Even if you and your partner have lived together for several years or have children, the law does not recognise “common law husbands and wives”. Legally, unmarried couples who live together are referred to as “cohabitees” and do not have the same protections or responsibilities as those married or in a civil partnership. Property Law and Trusts Law strictly determines financial matters between partners and, if children are involved, the Children Act 1989. This blog looks at some of the most common questions regarding legal rights for unmarried couples and what steps you can take to protect your and your children’s best interests.
What are the property rights of unmarried couples?
Generally, if you live in a property solely owned by your partner, you do not automatically have a right to a share of the property. However, there may be the ability to make a financial claim on the home if you can prove that you financially contributed to it or there was an agreement that you were to have an interest in the property. If you have not contributed financially to the family home, you may still be entitled to receive financial assistance. This would be in terms of providing a home if you have children together living with you as long as they remain dependent under “Schedule 1 of the Children Act”.
If you are buying a property with your partner, you must discuss and agree on what would happen if the relationship ended or one of you dies. Seeking legal advice and putting in place a Declaration of Trust can help you avoid expensive litigation in the future. You can also consider entering into a cohabitation agreement.
For more information, you can read our previous article, “What is TOLATA” regarding property disputes for unmarried couples.
Can unmarried partners get spousal support after a breakup?
If they separate, unmarried couples have no legal rights regarding financial responsibility or financial support. Even though unmarried parents cannot claim spousal support if the relationship breaks down, they may be able to claim child support. In England and Wales, parents have a financial responsibility to their children through the government’s scheme, the Child Maintenance Service. In addition to Child Maintenance, you might also be able to make an application to the court for financial provision for the benefit of the children within Schedule 1 of the Children Act 1989. Financial provision can include lump sum orders, periodical payments, and property adjustment orders.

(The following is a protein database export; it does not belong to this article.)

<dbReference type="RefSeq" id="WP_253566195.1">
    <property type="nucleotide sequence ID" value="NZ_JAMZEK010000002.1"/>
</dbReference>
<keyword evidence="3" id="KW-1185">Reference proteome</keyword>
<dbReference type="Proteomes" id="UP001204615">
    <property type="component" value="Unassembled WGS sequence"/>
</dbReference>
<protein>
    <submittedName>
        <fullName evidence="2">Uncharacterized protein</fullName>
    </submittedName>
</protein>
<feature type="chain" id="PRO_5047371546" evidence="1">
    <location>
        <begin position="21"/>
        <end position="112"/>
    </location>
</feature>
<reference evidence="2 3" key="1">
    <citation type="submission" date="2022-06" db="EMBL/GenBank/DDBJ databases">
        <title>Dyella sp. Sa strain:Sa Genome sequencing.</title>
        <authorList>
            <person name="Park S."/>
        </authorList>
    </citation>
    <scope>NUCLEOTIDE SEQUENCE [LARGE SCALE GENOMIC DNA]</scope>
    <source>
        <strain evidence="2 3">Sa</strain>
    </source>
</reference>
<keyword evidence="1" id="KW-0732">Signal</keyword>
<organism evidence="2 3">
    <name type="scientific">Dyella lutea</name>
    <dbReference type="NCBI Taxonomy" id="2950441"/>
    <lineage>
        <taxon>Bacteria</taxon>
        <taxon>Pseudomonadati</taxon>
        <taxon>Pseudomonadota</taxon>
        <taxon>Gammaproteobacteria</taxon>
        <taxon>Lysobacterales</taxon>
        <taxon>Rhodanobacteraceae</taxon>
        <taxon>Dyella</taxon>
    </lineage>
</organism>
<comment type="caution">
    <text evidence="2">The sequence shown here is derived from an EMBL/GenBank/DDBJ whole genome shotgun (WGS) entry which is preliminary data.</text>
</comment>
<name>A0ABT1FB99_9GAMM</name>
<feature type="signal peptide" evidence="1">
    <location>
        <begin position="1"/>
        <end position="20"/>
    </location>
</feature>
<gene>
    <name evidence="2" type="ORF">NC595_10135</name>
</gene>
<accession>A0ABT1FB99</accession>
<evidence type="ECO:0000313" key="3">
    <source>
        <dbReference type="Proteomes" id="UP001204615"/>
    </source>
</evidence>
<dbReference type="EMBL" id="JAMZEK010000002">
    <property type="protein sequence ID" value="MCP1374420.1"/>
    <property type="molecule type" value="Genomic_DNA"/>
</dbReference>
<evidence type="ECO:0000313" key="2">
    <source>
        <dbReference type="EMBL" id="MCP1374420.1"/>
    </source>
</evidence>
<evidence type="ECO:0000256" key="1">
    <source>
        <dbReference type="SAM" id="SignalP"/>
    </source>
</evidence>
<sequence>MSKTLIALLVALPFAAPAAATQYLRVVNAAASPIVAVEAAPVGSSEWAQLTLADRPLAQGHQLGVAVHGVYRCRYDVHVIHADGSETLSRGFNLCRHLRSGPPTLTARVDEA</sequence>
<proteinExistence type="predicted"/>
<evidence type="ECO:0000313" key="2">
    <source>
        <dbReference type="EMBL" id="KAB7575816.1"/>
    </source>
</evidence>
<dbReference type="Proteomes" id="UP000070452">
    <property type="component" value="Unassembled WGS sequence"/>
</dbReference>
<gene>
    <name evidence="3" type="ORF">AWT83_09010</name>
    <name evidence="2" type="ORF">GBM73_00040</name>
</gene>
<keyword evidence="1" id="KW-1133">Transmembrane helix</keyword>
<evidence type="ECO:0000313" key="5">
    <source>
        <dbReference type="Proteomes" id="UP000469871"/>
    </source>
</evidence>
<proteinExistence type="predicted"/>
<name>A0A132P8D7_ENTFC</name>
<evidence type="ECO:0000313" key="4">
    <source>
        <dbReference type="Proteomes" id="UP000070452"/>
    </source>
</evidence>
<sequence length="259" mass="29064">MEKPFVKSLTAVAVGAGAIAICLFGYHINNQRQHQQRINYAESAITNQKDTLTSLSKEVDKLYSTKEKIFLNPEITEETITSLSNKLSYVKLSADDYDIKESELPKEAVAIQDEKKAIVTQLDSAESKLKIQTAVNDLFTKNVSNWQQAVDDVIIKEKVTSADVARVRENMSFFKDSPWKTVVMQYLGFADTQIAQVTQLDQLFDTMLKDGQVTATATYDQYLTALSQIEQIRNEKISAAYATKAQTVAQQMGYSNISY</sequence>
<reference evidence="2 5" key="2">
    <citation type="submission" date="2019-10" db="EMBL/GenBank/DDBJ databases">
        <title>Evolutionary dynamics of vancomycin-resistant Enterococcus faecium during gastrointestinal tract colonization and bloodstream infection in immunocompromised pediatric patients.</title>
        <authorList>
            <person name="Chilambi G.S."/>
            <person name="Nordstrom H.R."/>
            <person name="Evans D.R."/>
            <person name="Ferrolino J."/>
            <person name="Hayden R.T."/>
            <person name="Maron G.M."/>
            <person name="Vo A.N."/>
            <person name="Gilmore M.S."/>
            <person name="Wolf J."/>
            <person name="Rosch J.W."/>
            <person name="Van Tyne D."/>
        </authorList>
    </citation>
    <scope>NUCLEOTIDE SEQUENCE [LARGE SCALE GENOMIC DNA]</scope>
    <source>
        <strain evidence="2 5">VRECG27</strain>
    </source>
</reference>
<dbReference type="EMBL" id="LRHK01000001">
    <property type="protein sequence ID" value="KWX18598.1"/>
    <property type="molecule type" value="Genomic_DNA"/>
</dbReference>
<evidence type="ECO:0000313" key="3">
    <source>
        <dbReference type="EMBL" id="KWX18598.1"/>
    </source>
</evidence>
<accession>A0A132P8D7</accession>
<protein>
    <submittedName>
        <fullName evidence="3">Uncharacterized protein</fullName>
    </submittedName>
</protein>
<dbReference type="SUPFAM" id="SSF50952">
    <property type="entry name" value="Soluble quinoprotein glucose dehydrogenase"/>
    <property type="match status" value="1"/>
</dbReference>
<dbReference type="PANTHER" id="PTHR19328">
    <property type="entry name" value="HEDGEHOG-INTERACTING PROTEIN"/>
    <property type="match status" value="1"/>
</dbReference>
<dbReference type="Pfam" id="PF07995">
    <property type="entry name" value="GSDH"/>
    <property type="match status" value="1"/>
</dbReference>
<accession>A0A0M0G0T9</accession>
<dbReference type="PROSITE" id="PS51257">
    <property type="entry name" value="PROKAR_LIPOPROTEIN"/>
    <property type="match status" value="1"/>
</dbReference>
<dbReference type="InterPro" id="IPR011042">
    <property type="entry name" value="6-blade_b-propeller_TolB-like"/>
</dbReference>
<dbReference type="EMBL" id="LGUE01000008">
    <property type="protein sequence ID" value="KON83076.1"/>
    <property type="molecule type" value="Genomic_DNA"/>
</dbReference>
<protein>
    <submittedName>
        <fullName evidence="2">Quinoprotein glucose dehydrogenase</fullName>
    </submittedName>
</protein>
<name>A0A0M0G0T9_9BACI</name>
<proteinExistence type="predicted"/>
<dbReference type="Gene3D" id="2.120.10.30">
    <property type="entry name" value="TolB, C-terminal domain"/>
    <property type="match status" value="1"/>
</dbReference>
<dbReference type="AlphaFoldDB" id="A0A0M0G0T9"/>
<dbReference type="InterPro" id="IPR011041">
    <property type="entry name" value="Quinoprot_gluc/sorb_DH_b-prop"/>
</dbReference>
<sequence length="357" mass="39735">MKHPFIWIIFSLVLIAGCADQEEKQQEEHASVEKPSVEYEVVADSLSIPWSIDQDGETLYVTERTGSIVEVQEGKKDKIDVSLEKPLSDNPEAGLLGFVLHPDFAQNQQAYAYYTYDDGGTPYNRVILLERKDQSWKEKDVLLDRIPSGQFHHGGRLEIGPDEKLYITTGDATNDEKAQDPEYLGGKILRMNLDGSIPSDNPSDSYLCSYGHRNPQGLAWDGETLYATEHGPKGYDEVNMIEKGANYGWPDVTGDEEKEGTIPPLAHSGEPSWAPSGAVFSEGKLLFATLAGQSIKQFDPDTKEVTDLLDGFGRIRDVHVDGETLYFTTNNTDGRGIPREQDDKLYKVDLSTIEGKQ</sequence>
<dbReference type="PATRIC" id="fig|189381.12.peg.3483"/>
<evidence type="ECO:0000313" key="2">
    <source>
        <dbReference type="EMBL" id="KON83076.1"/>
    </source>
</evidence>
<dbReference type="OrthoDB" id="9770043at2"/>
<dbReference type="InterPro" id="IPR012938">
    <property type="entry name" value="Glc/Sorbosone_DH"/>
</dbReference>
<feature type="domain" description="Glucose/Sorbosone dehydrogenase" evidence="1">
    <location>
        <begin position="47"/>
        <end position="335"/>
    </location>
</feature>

What are the legal rights if a partner dies without a Will?
If a person dies without a Will, the rules of intestacy will apply, which decides who benefits from their estate, including provisions for a surviving spouse or civil partner and surviving children. Unmarried cohabiting couples do not have the same automatic right of inheritance.
If unmarried couples have a property in joint names, and there is no Will, it will likely go to the surviving partner, and this is the same with joint bank accounts. It is possible to apply to the court under the Inheritance (Provision for Family and Dependants) Act 1975, also known as an ‘Inheritance Act Claim’, if you have children or were financially dependent on your partner. You may be able to claim under the 1975 Act if:
- your partner died intestate (without a Will)
- your partner left a Will but didn’t adequately provide for you or your children within it
Specialist Cohabitation Solicitors Kingston
Our specialist family law and cohabitation solicitors can help you on a wide range of cohabitation matters and disputes for unmarried couples, including Declaration of Trusts, advising on Trusts Law and Property law principles after separation, Cohabitation Agreements, and your legal rights regarding a financial interest in a property.
At Rose & Rose, our family law team are skilled in this area of law and will work with you to find the most appropriate solution, guiding you through the entire process and helping avoid unnecessary stress.
For further advice on cohabitation and other family law matters, please contact our Family Law team below.
This blog post is not intended to be taken as advice or acted upon. If you are seeking legal advice, please get in touch with our team of solicitors.